Oil drilling does not belong in Lake Ainslie. It conflicts with the environment, the people and the way of life there, the Margaree Environmental Association (MEA) told a small audience at a press conference today.
Members of the Cape Breton association have travelled to Halifax for a Supreme Court appearance tomorrow, where they will appeal the Minister of Environment’s decision to uphold a permit for exploratory drilling by Petroworth Resources Inc. in the West Lake Ainslie watershed.
MEA co-chair Neal Livingston said the group’s main argument rests on the permit contradicting the minister’s responsibility to protect the environment and human habitation. He also mentioned the association’s concern that issuing this permit would set a precedent for future development in the area — development that is already little controlled by wishy-washy regulations or total lack thereof.
“There is no regulation in Nova Scotia as to how close an oil rig can come to a home or a water supply,” Livingston said, pointing to an aerial map of the proposed development area that showed a house 100m from the drill site and the shoreline of Lake Ainslie 600m away.
Livingston also noted a brook that runs close to the proposed site. He said development cannot happen within 100m of a watercourse, but the government does not define this brook as such.
“Truth is a painting drawn from our perspectives and tainted by our biases,” said Robert Parkins, who lives 250m from the proposed drilling site. Just as Livingston said that the representatives of the ministry “seemed to be able to come on site and take pictures of a lot of stuff but not the brook,” he argued the government left several important landmarks off the map it submitted to the court.
“There is a well missing here,” he said, jabbing the projector screen with his finger, then brought up another map indicating several historic wells. Although they are no longer used as water sources, Parkins said drilling could cause “well communication,” meaning water is forced through underground channels and shoots up kilometres away. This water can be rife with toxins and chemicals.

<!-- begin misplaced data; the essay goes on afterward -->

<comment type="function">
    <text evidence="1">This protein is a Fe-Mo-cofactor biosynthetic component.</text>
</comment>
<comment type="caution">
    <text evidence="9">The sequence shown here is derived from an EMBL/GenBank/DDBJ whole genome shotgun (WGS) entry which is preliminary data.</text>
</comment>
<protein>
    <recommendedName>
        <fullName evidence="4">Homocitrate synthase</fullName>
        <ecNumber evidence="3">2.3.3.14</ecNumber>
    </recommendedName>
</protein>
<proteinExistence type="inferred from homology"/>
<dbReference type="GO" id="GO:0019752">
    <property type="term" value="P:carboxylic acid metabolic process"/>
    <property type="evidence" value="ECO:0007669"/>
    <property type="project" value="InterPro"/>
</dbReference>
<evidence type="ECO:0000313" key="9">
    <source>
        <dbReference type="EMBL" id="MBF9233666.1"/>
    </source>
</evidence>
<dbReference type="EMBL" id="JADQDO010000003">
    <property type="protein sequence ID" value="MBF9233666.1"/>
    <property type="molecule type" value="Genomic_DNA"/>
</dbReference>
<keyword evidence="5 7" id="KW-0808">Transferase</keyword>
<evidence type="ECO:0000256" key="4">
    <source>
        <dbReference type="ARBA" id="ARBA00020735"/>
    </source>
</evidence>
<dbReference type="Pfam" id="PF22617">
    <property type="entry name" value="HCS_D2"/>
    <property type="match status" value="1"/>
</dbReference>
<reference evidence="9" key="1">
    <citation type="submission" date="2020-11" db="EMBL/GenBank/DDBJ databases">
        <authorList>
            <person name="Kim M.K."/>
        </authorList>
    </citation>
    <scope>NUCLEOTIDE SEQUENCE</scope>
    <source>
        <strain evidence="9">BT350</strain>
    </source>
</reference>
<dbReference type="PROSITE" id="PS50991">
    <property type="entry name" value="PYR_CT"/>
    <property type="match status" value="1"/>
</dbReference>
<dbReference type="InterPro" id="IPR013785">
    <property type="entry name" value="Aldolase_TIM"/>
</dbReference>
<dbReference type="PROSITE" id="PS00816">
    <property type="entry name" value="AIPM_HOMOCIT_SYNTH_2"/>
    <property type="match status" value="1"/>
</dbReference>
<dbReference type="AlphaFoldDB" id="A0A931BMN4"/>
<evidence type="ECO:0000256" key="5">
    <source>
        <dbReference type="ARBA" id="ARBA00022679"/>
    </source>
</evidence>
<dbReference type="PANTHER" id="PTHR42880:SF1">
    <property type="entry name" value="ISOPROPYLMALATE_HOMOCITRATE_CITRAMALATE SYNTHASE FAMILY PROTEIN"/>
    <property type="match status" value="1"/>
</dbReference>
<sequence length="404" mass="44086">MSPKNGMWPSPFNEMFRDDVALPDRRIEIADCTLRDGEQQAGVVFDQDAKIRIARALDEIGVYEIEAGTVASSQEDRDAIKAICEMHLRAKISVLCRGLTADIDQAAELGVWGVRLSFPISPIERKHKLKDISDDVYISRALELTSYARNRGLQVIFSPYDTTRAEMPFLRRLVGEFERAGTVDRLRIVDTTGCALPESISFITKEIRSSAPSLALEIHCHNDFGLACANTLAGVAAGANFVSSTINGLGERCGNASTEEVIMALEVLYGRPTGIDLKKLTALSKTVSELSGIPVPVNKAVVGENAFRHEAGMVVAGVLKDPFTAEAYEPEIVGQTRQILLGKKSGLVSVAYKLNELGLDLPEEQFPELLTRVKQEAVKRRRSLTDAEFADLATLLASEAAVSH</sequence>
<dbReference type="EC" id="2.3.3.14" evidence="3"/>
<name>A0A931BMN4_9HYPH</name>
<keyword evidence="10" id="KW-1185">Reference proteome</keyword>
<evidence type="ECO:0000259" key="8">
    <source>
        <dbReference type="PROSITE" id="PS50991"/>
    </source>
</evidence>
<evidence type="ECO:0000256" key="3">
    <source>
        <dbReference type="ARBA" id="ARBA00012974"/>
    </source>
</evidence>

The environment department never considered this potential problem and others, such as noise pollution and wind-carried fires, said Parkins, because an environmental impact assessment was not conducted on the area. Why? The oil and gas industry is not required to conduct such a study if the proposed drill site is less than four hectares in area.
“This thing tomorrow, good or bad, it makes no difference; it won’t end there,” said Parkins, “because all the government will do is take this paperwork and rewrite it.”
Marilyn MacDonald compared the department’s behaviour to bullying: coming in, pushing the residents around, trying to get their way, and ultimately leaving them worse for wear.
Her family has been living in the area for eight generations. She said the community has an “agrarian vision” for the water and land. “The water is very clean. You can dip your cup and drink waster anywhere,” she said. “That’s worth something in these days — worth more than oil.”
She said she dreads how the quality of life would change if the oil drilling were to happen. “I just hope sanity rules,” she said of the court case tomorrow.
Although the many of the discrepancies in the government’s evaluation of the site were discovered by MEA members after the appeal was filed, and therefore cannot be introduced as new evidence tomorrow, Livingston hopes that highlighting its sloppy research job will tarnish the government’s case.
“It really speaks to how much the government is willing to do development at any cost,” he said.
The Margaree Environmental Association will present its case tomorrow at 9:30am at the Nova Scotia Supreme Court on Lower Water Street. Expect coverage by the Halifax Media Co-op soon thereafter.